Back in the small intestine, millions of friendly bacteria have the capacity of taking food that you manufacture and change them into certain vitamins and minerals. Different bacteria live in different portions of both the large and small intestine. They perform specific healthful functions. In the wrong place, however, they can become your enemy and cause inflammation and infections that attack bowel tissue and poison the bloodstream. To keep them under control, acidophilus bacteria as one example, keeps harmful bacteria and fungus at bay. Maintaining a healthy bacteria population, therefore, requires a healthful lifestyle.

After most of the nutrients have been absorbed, the residue bulks up in the large intestine. Here, water is reclaimed before the stool is expelled from the body.

Major Parts of the Digestive System

  • Oral cavity - mouth, teeth, tongue and salivary glands.
  • Esophagus - a muscular tube that moves food to the stomach.
  • Stomach - mixes food with HCI, breaks it down and moves it on.
  • Liver - has over 500 functions, including providing digestive enzymes, and inspecting nutrients for safety before they enter the bloodstream for general circulation.
  • Gall Bladder - stores bile made in the liver that breaks down fat.
  • Pancreas - secretes digestive enzymes and insulin to regulate blood sugar.
  • Small Intestine - receives food from stomach, finishes digestion, and absorbs nutrients into bloodstream.

  • Interesting Facts About the Digestive System


  • The human digestive system consists of the stomach, intestines, liver, and gallbladder.
  • The human digestive system's main function is to break down food so the food can be absorbed by the body.
  • Your stomach reflects your mood, when you turn red your stomach turns red. Turn pale and it turns pale. Get excited, your stomach speed up its contractions. When you are depressed, your stomach muscular waves and acid secretions slow down dramatically, making your food harder to digest.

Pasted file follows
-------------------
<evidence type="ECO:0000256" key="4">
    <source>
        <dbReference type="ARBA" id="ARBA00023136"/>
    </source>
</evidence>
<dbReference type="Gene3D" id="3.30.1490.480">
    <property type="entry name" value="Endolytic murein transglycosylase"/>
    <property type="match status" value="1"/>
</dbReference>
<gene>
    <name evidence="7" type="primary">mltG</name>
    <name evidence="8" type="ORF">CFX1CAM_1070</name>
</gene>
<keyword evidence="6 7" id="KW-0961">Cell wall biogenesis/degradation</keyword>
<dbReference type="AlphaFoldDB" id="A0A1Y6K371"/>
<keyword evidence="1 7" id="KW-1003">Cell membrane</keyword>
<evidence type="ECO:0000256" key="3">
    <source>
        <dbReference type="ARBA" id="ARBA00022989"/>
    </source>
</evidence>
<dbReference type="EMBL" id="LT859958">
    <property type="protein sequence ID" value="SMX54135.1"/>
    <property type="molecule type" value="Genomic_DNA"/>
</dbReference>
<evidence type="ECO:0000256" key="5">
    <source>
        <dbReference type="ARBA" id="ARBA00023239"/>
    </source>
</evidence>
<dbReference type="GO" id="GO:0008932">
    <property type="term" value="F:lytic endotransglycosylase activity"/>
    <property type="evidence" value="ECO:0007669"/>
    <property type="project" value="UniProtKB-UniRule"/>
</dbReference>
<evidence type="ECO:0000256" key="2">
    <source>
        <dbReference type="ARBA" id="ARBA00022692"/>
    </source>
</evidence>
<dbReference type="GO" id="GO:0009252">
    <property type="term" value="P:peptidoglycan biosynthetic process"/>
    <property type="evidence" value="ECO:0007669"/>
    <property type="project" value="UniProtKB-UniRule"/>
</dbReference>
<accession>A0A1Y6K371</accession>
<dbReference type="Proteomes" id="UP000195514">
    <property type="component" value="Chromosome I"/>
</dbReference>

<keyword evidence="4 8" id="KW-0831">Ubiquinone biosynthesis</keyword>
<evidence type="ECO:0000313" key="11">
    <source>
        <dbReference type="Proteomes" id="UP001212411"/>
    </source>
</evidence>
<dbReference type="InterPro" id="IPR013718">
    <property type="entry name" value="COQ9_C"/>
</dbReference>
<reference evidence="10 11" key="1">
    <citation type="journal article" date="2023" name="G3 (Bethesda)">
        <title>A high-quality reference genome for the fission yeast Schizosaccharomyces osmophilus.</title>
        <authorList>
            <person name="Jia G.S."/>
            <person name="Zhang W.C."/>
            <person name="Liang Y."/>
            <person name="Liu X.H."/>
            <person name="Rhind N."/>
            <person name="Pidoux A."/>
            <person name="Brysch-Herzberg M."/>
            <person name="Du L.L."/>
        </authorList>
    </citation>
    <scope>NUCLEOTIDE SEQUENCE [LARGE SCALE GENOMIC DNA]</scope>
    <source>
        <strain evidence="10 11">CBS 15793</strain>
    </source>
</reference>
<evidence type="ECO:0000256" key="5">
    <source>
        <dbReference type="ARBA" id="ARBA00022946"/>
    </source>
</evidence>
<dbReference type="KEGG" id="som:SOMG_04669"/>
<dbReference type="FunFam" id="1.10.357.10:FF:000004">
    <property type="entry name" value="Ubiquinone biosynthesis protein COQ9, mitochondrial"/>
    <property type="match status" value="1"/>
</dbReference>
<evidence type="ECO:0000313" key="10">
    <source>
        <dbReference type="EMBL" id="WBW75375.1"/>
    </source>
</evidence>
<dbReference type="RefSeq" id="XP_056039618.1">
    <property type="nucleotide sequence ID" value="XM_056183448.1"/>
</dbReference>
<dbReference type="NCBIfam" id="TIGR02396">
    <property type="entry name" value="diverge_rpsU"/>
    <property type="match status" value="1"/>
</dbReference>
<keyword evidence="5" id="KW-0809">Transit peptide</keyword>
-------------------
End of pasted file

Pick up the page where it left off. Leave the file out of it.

• According to the National Digestive Disease Board, approximately 13 percent of all admissions to general hospitals and 10 percent of all surgeries are for the treatment f digestive diseases.
  • Your stomach can heal a scratch from a sharp food (like a fish bone) in 24 hours, on the other hand, the skin would take a week to heal the same thing.
  • Water and sugars are absorbed directly into the blood stream from the stomach. Fats, starches and proteins complete digestion in the small intestines.
  • The presence of food in the esophagus stimulates peristalsis rhythmic contractions that move food through the digestive tract.
  • Soluble dietary fiber, which absorbs water, forms bulk in the stomach and creates a feeling of fullness and satisfaction.
  • It takes from two to six hours for food to empty from the stomach into the small intestine.
  • The small intestine is about 23 feet long.
  • About 95 percent of all nutrient absorption takes place in the small intestine.

  • Google

    screen resolution stats

    Return from The Human Digestive System Guide to Grandma's Herbal Remedies Home

    Share this page:
    Enjoy this page? Please pay it forward. Here's how...

    Would you prefer to share this page with others by linking to it?

    1. Click on the HTML link code below.
    2. Copy and paste it, adding a note of your own, into your blog, a Web page, forums, a blog comment, your Facebook account, or anywhere that someone would find this page valuable.